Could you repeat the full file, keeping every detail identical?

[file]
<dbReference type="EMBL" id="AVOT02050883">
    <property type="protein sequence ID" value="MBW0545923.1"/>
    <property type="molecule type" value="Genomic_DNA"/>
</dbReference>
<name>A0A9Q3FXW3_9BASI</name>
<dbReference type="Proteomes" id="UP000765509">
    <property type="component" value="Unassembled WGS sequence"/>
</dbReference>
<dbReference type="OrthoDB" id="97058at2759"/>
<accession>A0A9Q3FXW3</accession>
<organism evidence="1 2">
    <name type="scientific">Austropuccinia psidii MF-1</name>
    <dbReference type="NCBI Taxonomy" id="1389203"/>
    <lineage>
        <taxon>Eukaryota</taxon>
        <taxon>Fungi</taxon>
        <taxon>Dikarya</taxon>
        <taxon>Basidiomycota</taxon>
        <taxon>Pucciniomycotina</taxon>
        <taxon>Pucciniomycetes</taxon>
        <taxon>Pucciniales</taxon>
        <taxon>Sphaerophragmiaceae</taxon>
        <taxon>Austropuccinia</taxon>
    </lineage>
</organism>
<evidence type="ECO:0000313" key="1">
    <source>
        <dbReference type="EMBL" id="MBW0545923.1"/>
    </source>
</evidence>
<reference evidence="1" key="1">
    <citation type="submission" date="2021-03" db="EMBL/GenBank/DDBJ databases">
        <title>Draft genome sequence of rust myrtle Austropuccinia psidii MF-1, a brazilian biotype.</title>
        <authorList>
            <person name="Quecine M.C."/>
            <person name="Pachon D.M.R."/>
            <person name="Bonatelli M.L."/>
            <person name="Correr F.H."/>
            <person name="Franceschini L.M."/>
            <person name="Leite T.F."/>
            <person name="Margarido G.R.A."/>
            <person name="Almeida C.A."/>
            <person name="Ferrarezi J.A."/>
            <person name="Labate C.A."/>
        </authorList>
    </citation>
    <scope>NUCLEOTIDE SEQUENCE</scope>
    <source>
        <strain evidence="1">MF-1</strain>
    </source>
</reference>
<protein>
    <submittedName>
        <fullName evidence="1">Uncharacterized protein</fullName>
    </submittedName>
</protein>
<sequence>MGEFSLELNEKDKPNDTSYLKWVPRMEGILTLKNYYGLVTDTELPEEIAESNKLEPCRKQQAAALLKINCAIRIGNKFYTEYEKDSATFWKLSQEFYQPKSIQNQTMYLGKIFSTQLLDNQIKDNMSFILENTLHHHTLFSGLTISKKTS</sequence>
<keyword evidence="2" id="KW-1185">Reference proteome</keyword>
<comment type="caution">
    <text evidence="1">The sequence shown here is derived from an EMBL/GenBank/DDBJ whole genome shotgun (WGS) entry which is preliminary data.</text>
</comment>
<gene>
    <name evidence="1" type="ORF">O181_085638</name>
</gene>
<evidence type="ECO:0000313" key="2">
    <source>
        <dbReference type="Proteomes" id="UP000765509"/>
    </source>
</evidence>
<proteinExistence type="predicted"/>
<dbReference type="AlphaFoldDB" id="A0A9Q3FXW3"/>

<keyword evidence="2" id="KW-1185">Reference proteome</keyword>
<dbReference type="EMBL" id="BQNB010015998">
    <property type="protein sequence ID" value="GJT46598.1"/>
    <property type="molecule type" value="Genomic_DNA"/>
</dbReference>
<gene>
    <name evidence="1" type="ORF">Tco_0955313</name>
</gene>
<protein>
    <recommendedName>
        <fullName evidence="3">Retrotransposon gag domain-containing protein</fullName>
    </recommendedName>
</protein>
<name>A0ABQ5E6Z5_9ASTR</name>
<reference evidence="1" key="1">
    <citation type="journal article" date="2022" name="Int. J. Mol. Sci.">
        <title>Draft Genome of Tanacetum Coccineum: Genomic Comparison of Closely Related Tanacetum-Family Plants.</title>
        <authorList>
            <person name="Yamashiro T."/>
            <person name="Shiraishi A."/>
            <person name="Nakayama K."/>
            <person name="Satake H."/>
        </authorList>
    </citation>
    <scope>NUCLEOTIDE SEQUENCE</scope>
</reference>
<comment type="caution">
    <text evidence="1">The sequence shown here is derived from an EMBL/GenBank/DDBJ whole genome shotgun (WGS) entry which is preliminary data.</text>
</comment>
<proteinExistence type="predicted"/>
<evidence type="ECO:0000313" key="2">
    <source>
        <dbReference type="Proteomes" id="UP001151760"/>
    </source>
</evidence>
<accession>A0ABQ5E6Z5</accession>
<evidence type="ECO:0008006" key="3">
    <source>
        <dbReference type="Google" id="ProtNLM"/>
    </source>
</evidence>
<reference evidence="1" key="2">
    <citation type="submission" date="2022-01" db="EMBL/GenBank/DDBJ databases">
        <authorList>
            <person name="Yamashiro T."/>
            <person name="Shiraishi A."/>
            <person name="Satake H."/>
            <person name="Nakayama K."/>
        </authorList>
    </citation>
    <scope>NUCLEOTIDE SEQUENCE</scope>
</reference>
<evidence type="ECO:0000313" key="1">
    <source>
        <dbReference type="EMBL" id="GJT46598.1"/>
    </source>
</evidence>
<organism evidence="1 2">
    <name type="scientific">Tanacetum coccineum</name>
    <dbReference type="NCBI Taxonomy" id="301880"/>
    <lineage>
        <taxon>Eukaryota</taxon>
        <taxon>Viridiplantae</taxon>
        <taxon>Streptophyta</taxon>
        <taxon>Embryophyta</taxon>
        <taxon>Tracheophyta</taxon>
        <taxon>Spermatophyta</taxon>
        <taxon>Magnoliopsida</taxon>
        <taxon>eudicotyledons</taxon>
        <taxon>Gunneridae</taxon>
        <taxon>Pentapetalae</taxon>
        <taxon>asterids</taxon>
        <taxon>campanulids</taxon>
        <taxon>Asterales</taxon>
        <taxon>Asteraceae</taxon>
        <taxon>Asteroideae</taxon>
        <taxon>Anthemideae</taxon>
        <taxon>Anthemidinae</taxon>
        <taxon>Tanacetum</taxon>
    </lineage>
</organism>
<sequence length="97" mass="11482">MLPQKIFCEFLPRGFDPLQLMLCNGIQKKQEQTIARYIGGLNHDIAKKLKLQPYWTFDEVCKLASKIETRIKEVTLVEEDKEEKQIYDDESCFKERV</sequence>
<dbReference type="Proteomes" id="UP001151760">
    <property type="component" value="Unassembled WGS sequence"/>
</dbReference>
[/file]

<dbReference type="EMBL" id="AVOT02050883">
    <property type="protein sequence ID" value="MBW0545923.1"/>
    <property type="molecule type" value="Genomic_DNA"/>
</dbReference>
<name>A0A9Q3FXW3_9BASI</name>
<dbReference type="Proteomes" id="UP000765509">
    <property type="component" value="Unassembled WGS sequence"/>
</dbReference>
<dbReference type="OrthoDB" id="97058at2759"/>
<accession>A0A9Q3FXW3</accession>
<organism evidence="1 2">
    <name type="scientific">Austropuccinia psidii MF-1</name>
    <dbReference type="NCBI Taxonomy" id="1389203"/>
    <lineage>
        <taxon>Eukaryota</taxon>
        <taxon>Fungi</taxon>
        <taxon>Dikarya</taxon>
        <taxon>Basidiomycota</taxon>
        <taxon>Pucciniomycotina</taxon>
        <taxon>Pucciniomycetes</taxon>
        <taxon>Pucciniales</taxon>
        <taxon>Sphaerophragmiaceae</taxon>
        <taxon>Austropuccinia</taxon>
    </lineage>
</organism>
<evidence type="ECO:0000313" key="1">
    <source>
        <dbReference type="EMBL" id="MBW0545923.1"/>
    </source>
</evidence>
<reference evidence="1" key="1">
    <citation type="submission" date="2021-03" db="EMBL/GenBank/DDBJ databases">
        <title>Draft genome sequence of rust myrtle Austropuccinia psidii MF-1, a brazilian biotype.</title>
        <authorList>
            <person name="Quecine M.C."/>
            <person name="Pachon D.M.R."/>
            <person name="Bonatelli M.L."/>
            <person name="Correr F.H."/>
            <person name="Franceschini L.M."/>
            <person name="Leite T.F."/>
            <person name="Margarido G.R.A."/>
            <person name="Almeida C.A."/>
            <person name="Ferrarezi J.A."/>
            <person name="Labate C.A."/>
        </authorList>
    </citation>
    <scope>NUCLEOTIDE SEQUENCE</scope>
    <source>
        <strain evidence="1">MF-1</strain>
    </source>
</reference>
<protein>
    <submittedName>
        <fullName evidence="1">Uncharacterized protein</fullName>
    </submittedName>
</protein>
<sequence>MGEFSLELNEKDKPNDTSYLKWVPRMEGILTLKNYYGLVTDTELPEEIAESNKLEPCRKQQAAALLKINCAIRIGNKFYTEYEKDSATFWKLSQEFYQPKSIQNQTMYLGKIFSTQLLDNQIKDNMSFILENTLHHHTLFSGLTISKKTS</sequence>
<keyword evidence="2" id="KW-1185">Reference proteome</keyword>
<comment type="caution">
    <text evidence="1">The sequence shown here is derived from an EMBL/GenBank/DDBJ whole genome shotgun (WGS) entry which is preliminary data.</text>
</comment>
<gene>
    <name evidence="1" type="ORF">O181_085638</name>
</gene>
<evidence type="ECO:0000313" key="2">
    <source>
        <dbReference type="Proteomes" id="UP000765509"/>
    </source>
</evidence>
<proteinExistence type="predicted"/>
<dbReference type="AlphaFoldDB" id="A0A9Q3FXW3"/>

<keyword evidence="2" id="KW-1185">Reference proteome</keyword>
<dbReference type="EMBL" id="BQNB010015998">
    <property type="protein sequence ID" value="GJT46598.1"/>
    <property type="molecule type" value="Genomic_DNA"/>
</dbReference>
<gene>
    <name evidence="1" type="ORF">Tco_0955313</name>
</gene>
<protein>
    <recommendedName>
        <fullName evidence="3">Retrotransposon gag domain-containing protein</fullName>
    </recommendedName>
</protein>
<name>A0ABQ5E6Z5_9ASTR</name>
<reference evidence="1" key="1">
    <citation type="journal article" date="2022" name="Int. J. Mol. Sci.">
        <title>Draft Genome of Tanacetum Coccineum: Genomic Comparison of Closely Related Tanacetum-Family Plants.</title>
        <authorList>
            <person name="Yamashiro T."/>
            <person name="Shiraishi A."/>
            <person name="Nakayama K."/>
            <person name="Satake H."/>
        </authorList>
    </citation>
    <scope>NUCLEOTIDE SEQUENCE</scope>
</reference>
<comment type="caution">
    <text evidence="1">The sequence shown here is derived from an EMBL/GenBank/DDBJ whole genome shotgun (WGS) entry which is preliminary data.</text>
</comment>
<proteinExistence type="predicted"/>
<evidence type="ECO:0000313" key="2">
    <source>
        <dbReference type="Proteomes" id="UP001151760"/>
    </source>
</evidence>
<accession>A0ABQ5E6Z5</accession>
<evidence type="ECO:0008006" key="3">
    <source>
        <dbReference type="Google" id="ProtNLM"/>
    </source>
</evidence>
<reference evidence="1" key="2">
    <citation type="submission" date="2022-01" db="EMBL/GenBank/DDBJ databases">
        <authorList>
            <person name="Yamashiro T."/>
            <person name="Shiraishi A."/>
            <person name="Satake H."/>
            <person name="Nakayama K."/>
        </authorList>
    </citation>
    <scope>NUCLEOTIDE SEQUENCE</scope>
</reference>
<evidence type="ECO:0000313" key="1">
    <source>
        <dbReference type="EMBL" id="GJT46598.1"/>
    </source>
</evidence>
<organism evidence="1 2">
    <name type="scientific">Tanacetum coccineum</name>
    <dbReference type="NCBI Taxonomy" id="301880"/>
    <lineage>
        <taxon>Eukaryota</taxon>
        <taxon>Viridiplantae</taxon>
        <taxon>Streptophyta</taxon>
        <taxon>Embryophyta</taxon>
        <taxon>Tracheophyta</taxon>
        <taxon>Spermatophyta</taxon>
        <taxon>Magnoliopsida</taxon>
        <taxon>eudicotyledons</taxon>
        <taxon>Gunneridae</taxon>
        <taxon>Pentapetalae</taxon>
        <taxon>asterids</taxon>
        <taxon>campanulids</taxon>
        <taxon>Asterales</taxon>
        <taxon>Asteraceae</taxon>
        <taxon>Asteroideae</taxon>
        <taxon>Anthemideae</taxon>
        <taxon>Anthemidinae</taxon>
        <taxon>Tanacetum</taxon>
    </lineage>
</organism>
<sequence length="97" mass="11482">MLPQKIFCEFLPRGFDPLQLMLCNGIQKKQEQTIARYIGGLNHDIAKKLKLQPYWTFDEVCKLASKIETRIKEVTLVEEDKEEKQIYDDESCFKERV</sequence>
<dbReference type="Proteomes" id="UP001151760">
    <property type="component" value="Unassembled WGS sequence"/>
</dbReference>